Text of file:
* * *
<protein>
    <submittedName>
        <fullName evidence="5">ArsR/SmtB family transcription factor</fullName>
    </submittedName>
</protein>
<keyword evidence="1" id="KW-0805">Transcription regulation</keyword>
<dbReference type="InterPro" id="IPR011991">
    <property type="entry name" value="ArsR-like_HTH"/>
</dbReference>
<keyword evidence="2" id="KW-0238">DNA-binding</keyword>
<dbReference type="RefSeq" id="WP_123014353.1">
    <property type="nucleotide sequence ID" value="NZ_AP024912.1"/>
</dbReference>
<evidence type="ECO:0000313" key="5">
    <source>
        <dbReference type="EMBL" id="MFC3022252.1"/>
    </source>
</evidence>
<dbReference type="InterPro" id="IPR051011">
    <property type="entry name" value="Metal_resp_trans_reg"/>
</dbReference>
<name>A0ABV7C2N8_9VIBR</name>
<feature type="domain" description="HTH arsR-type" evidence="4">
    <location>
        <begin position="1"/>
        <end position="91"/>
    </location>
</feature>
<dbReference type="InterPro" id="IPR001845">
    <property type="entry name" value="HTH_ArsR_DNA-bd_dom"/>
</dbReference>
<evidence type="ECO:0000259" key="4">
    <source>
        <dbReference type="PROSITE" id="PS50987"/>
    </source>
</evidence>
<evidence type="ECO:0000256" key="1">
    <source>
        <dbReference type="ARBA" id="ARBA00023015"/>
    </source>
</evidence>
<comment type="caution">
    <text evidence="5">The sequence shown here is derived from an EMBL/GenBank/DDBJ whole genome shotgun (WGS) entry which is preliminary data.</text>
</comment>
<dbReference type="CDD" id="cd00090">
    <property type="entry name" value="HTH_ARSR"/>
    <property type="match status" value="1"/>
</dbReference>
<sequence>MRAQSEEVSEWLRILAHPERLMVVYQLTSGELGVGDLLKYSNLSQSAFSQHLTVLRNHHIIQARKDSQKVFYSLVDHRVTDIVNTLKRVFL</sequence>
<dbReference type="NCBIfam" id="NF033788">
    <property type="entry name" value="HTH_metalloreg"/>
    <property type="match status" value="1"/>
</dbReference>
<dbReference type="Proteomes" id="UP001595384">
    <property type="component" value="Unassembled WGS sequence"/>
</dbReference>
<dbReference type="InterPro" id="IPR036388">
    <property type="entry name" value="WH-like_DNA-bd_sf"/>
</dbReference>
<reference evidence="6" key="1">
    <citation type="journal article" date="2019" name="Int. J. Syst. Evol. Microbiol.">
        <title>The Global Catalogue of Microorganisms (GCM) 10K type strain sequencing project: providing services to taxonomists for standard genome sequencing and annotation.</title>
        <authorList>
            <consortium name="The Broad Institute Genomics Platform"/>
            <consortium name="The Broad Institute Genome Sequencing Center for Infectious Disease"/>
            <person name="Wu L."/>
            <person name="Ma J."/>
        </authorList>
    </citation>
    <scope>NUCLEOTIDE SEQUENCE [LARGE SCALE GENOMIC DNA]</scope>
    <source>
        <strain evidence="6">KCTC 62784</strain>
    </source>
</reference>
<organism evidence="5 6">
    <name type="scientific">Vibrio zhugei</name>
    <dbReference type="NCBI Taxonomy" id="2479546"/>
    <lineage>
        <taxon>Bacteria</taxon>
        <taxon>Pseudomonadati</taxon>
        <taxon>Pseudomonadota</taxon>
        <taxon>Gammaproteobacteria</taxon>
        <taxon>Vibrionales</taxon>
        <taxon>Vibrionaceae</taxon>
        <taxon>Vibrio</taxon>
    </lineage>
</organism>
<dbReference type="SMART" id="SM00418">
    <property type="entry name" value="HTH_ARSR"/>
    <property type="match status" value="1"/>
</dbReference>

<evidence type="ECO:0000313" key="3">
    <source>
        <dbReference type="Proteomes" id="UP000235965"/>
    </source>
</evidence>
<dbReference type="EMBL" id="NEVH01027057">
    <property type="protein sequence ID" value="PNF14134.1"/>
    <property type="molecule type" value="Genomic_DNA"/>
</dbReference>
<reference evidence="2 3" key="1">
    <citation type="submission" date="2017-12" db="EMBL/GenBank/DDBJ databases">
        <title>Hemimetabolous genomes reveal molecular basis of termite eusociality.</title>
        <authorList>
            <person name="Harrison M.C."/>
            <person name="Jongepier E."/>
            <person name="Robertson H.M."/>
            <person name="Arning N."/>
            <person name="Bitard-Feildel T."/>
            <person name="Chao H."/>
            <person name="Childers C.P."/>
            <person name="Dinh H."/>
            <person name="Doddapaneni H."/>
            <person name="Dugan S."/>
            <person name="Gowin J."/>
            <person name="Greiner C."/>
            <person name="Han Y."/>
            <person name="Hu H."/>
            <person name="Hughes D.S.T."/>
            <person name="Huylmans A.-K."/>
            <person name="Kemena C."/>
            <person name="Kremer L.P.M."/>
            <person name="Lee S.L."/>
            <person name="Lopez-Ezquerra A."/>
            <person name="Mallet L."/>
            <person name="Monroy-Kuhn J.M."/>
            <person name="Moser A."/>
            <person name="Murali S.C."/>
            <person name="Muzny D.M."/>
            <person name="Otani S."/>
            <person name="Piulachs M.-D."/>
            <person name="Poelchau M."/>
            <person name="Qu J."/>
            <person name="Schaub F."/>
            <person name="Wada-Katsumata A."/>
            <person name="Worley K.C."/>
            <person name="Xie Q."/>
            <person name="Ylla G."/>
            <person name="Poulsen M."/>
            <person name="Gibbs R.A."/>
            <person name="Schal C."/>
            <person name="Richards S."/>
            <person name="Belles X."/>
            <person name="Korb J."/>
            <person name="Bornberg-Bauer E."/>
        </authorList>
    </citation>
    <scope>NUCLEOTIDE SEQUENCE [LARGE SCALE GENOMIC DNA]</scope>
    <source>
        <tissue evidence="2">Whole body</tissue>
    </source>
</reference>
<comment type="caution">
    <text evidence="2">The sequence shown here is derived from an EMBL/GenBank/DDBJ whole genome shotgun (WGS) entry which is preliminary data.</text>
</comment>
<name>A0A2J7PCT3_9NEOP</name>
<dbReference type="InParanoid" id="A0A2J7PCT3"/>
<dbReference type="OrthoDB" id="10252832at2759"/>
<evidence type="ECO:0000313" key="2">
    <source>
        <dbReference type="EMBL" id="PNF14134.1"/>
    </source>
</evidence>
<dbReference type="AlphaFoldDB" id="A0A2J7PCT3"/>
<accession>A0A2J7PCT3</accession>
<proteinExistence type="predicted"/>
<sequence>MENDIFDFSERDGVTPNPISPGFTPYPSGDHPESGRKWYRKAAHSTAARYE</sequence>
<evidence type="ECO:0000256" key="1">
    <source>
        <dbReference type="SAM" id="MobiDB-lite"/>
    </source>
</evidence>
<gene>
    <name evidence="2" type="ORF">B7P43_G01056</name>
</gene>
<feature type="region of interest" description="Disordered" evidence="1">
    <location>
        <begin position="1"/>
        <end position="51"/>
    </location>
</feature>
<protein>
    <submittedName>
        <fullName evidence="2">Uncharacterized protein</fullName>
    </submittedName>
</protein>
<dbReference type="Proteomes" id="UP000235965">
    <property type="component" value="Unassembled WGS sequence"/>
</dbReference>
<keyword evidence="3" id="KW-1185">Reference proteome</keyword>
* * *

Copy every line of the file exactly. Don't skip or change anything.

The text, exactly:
<protein>
    <submittedName>
        <fullName evidence="5">ArsR/SmtB family transcription factor</fullName>
    </submittedName>
</protein>
<keyword evidence="1" id="KW-0805">Transcription regulation</keyword>
<dbReference type="InterPro" id="IPR011991">
    <property type="entry name" value="ArsR-like_HTH"/>
</dbReference>
<keyword evidence="2" id="KW-0238">DNA-binding</keyword>
<dbReference type="RefSeq" id="WP_123014353.1">
    <property type="nucleotide sequence ID" value="NZ_AP024912.1"/>
</dbReference>
<evidence type="ECO:0000313" key="5">
    <source>
        <dbReference type="EMBL" id="MFC3022252.1"/>
    </source>
</evidence>
<dbReference type="InterPro" id="IPR051011">
    <property type="entry name" value="Metal_resp_trans_reg"/>
</dbReference>
<name>A0ABV7C2N8_9VIBR</name>
<feature type="domain" description="HTH arsR-type" evidence="4">
    <location>
        <begin position="1"/>
        <end position="91"/>
    </location>
</feature>
<dbReference type="InterPro" id="IPR001845">
    <property type="entry name" value="HTH_ArsR_DNA-bd_dom"/>
</dbReference>
<evidence type="ECO:0000259" key="4">
    <source>
        <dbReference type="PROSITE" id="PS50987"/>
    </source>
</evidence>
<evidence type="ECO:0000256" key="1">
    <source>
        <dbReference type="ARBA" id="ARBA00023015"/>
    </source>
</evidence>
<comment type="caution">
    <text evidence="5">The sequence shown here is derived from an EMBL/GenBank/DDBJ whole genome shotgun (WGS) entry which is preliminary data.</text>
</comment>
<dbReference type="CDD" id="cd00090">
    <property type="entry name" value="HTH_ARSR"/>
    <property type="match status" value="1"/>
</dbReference>
<sequence>MRAQSEEVSEWLRILAHPERLMVVYQLTSGELGVGDLLKYSNLSQSAFSQHLTVLRNHHIIQARKDSQKVFYSLVDHRVTDIVNTLKRVFL</sequence>
<dbReference type="NCBIfam" id="NF033788">
    <property type="entry name" value="HTH_metalloreg"/>
    <property type="match status" value="1"/>
</dbReference>
<dbReference type="Proteomes" id="UP001595384">
    <property type="component" value="Unassembled WGS sequence"/>
</dbReference>
<dbReference type="InterPro" id="IPR036388">
    <property type="entry name" value="WH-like_DNA-bd_sf"/>
</dbReference>
<reference evidence="6" key="1">
    <citation type="journal article" date="2019" name="Int. J. Syst. Evol. Microbiol.">
        <title>The Global Catalogue of Microorganisms (GCM) 10K type strain sequencing project: providing services to taxonomists for standard genome sequencing and annotation.</title>
        <authorList>
            <consortium name="The Broad Institute Genomics Platform"/>
            <consortium name="The Broad Institute Genome Sequencing Center for Infectious Disease"/>
            <person name="Wu L."/>
            <person name="Ma J."/>
        </authorList>
    </citation>
    <scope>NUCLEOTIDE SEQUENCE [LARGE SCALE GENOMIC DNA]</scope>
    <source>
        <strain evidence="6">KCTC 62784</strain>
    </source>
</reference>
<organism evidence="5 6">
    <name type="scientific">Vibrio zhugei</name>
    <dbReference type="NCBI Taxonomy" id="2479546"/>
    <lineage>
        <taxon>Bacteria</taxon>
        <taxon>Pseudomonadati</taxon>
        <taxon>Pseudomonadota</taxon>
        <taxon>Gammaproteobacteria</taxon>
        <taxon>Vibrionales</taxon>
        <taxon>Vibrionaceae</taxon>
        <taxon>Vibrio</taxon>
    </lineage>
</organism>
<dbReference type="SMART" id="SM00418">
    <property type="entry name" value="HTH_ARSR"/>
    <property type="match status" value="1"/>
</dbReference>

<evidence type="ECO:0000313" key="3">
    <source>
        <dbReference type="Proteomes" id="UP000235965"/>
    </source>
</evidence>
<dbReference type="EMBL" id="NEVH01027057">
    <property type="protein sequence ID" value="PNF14134.1"/>
    <property type="molecule type" value="Genomic_DNA"/>
</dbReference>
<reference evidence="2 3" key="1">
    <citation type="submission" date="2017-12" db="EMBL/GenBank/DDBJ databases">
        <title>Hemimetabolous genomes reveal molecular basis of termite eusociality.</title>
        <authorList>
            <person name="Harrison M.C."/>
            <person name="Jongepier E."/>
            <person name="Robertson H.M."/>
            <person name="Arning N."/>
            <person name="Bitard-Feildel T."/>
            <person name="Chao H."/>
            <person name="Childers C.P."/>
            <person name="Dinh H."/>
            <person name="Doddapaneni H."/>
            <person name="Dugan S."/>
            <person name="Gowin J."/>
            <person name="Greiner C."/>
            <person name="Han Y."/>
            <person name="Hu H."/>
            <person name="Hughes D.S.T."/>
            <person name="Huylmans A.-K."/>
            <person name="Kemena C."/>
            <person name="Kremer L.P.M."/>
            <person name="Lee S.L."/>
            <person name="Lopez-Ezquerra A."/>
            <person name="Mallet L."/>
            <person name="Monroy-Kuhn J.M."/>
            <person name="Moser A."/>
            <person name="Murali S.C."/>
            <person name="Muzny D.M."/>
            <person name="Otani S."/>
            <person name="Piulachs M.-D."/>
            <person name="Poelchau M."/>
            <person name="Qu J."/>
            <person name="Schaub F."/>
            <person name="Wada-Katsumata A."/>
            <person name="Worley K.C."/>
            <person name="Xie Q."/>
            <person name="Ylla G."/>
            <person name="Poulsen M."/>
            <person name="Gibbs R.A."/>
            <person name="Schal C."/>
            <person name="Richards S."/>
            <person name="Belles X."/>
            <person name="Korb J."/>
            <person name="Bornberg-Bauer E."/>
        </authorList>
    </citation>
    <scope>NUCLEOTIDE SEQUENCE [LARGE SCALE GENOMIC DNA]</scope>
    <source>
        <tissue evidence="2">Whole body</tissue>
    </source>
</reference>
<comment type="caution">
    <text evidence="2">The sequence shown here is derived from an EMBL/GenBank/DDBJ whole genome shotgun (WGS) entry which is preliminary data.</text>
</comment>
<name>A0A2J7PCT3_9NEOP</name>
<dbReference type="InParanoid" id="A0A2J7PCT3"/>
<dbReference type="OrthoDB" id="10252832at2759"/>
<evidence type="ECO:0000313" key="2">
    <source>
        <dbReference type="EMBL" id="PNF14134.1"/>
    </source>
</evidence>
<dbReference type="AlphaFoldDB" id="A0A2J7PCT3"/>
<accession>A0A2J7PCT3</accession>
<proteinExistence type="predicted"/>
<sequence>MENDIFDFSERDGVTPNPISPGFTPYPSGDHPESGRKWYRKAAHSTAARYE</sequence>
<evidence type="ECO:0000256" key="1">
    <source>
        <dbReference type="SAM" id="MobiDB-lite"/>
    </source>
</evidence>
<gene>
    <name evidence="2" type="ORF">B7P43_G01056</name>
</gene>
<feature type="region of interest" description="Disordered" evidence="1">
    <location>
        <begin position="1"/>
        <end position="51"/>
    </location>
</feature>
<protein>
    <submittedName>
        <fullName evidence="2">Uncharacterized protein</fullName>
    </submittedName>
</protein>
<dbReference type="Proteomes" id="UP000235965">
    <property type="component" value="Unassembled WGS sequence"/>
</dbReference>
<keyword evidence="3" id="KW-1185">Reference proteome</keyword>